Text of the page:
The storm that finally came, came with such a fury that had never been seen before or since and was so strong it stripped the trees bare of leaves and left the men bruised and beaten and in the open. The priest down in Chota was so jealous of the Work that he gave orders to men up here to stop it.  We were in Olinda Diaz' home (began in the Work in 1994 ). One night in this home, men gathered to plot their strategy and drank for courage and then left in the dark to kill the brothers. On the way they began to argue amongst themselves whether to kill Carlos or the brothers....the dispute turned sour and one man shot another, so one ended up in the hospital and the other in jail...and the brothers slept through the night in peace.

When every other attempt failed, the priest plotted with two brothers from Chota to persuade their lawyer brother in Cayamarca to go to the Immigration Offices in Lima and have the workers put out of the country. This brother agreed and they left Cayamarca at 9:00p.m. One hour later, they crashed into the back of a semi-trailer truck left broke down on the highway and all three died on the spot. As Trevor said, "How can we fear the future..."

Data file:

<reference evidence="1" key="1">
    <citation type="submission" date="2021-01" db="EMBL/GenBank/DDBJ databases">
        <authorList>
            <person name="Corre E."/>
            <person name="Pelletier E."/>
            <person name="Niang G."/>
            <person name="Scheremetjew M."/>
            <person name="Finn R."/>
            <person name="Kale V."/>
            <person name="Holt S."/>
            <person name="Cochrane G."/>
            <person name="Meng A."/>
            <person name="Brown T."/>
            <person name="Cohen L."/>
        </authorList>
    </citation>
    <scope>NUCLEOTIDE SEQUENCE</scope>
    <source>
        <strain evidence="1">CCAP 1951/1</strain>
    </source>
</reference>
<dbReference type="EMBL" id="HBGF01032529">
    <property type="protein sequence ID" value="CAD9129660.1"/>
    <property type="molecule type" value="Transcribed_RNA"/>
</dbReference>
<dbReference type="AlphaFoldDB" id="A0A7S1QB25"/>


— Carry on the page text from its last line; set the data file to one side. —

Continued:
Tomorrow morning we begin the 3 hour hike, 3,000 ft decent to Lajas and then some of us to Chota.  Tues. morning we divided again into three groups, mine going to Ramoscucho. They have been preparing me for what is ahead....cold (heavy frost every morning) and over 12,000 ft. altitude.  Last evening, Trevor said he was giving me his sleeping bag and some glucose tablets for the long hikes ....just in case. This field with about 100 friends now, was pioneered by sisters, and one of them, Lillia Perez, will be returning for her first time since leaving there. 


They walked ten hours to get there in the beginning...now a road will take us within three hours.  This area was the "stomping grounds" of a famous cattle thief from Coyunde. After he professed, he felt he owed it to these people to be able to hear the Gospel, too. He sold his land here and bought land in that high country where it's difficult for anything to grow and moved there in a desperate effort to persuade the workers to go. I'm looking forward to meeting him. 


The speaking list for Sunday at Ramoscucho is Sunday November 25, 9:30 a.m. Dan Henry, Lynette Lee, Almansor Diaz, Angelita Guevara----1:00p.m. Johan Marais, Elsa Zarate, Lillia Perez, Hector Diaz.  Plus Gospel Meetings every night in different parts. 


Next Monday we travel again, this time towards our final convention in Peru.....Lima.  Tomorrow I hope to check mail in Chota. Lyle is sitting across from me.  He's kept well, but fighting a sore throat and cold tonight.  He is enjoying all of this as much as I.  He's been very helpful in all the meetings....as we would expect.

 
Supper is called....french fries....can you believe it!! 


Your grateful brother....Dan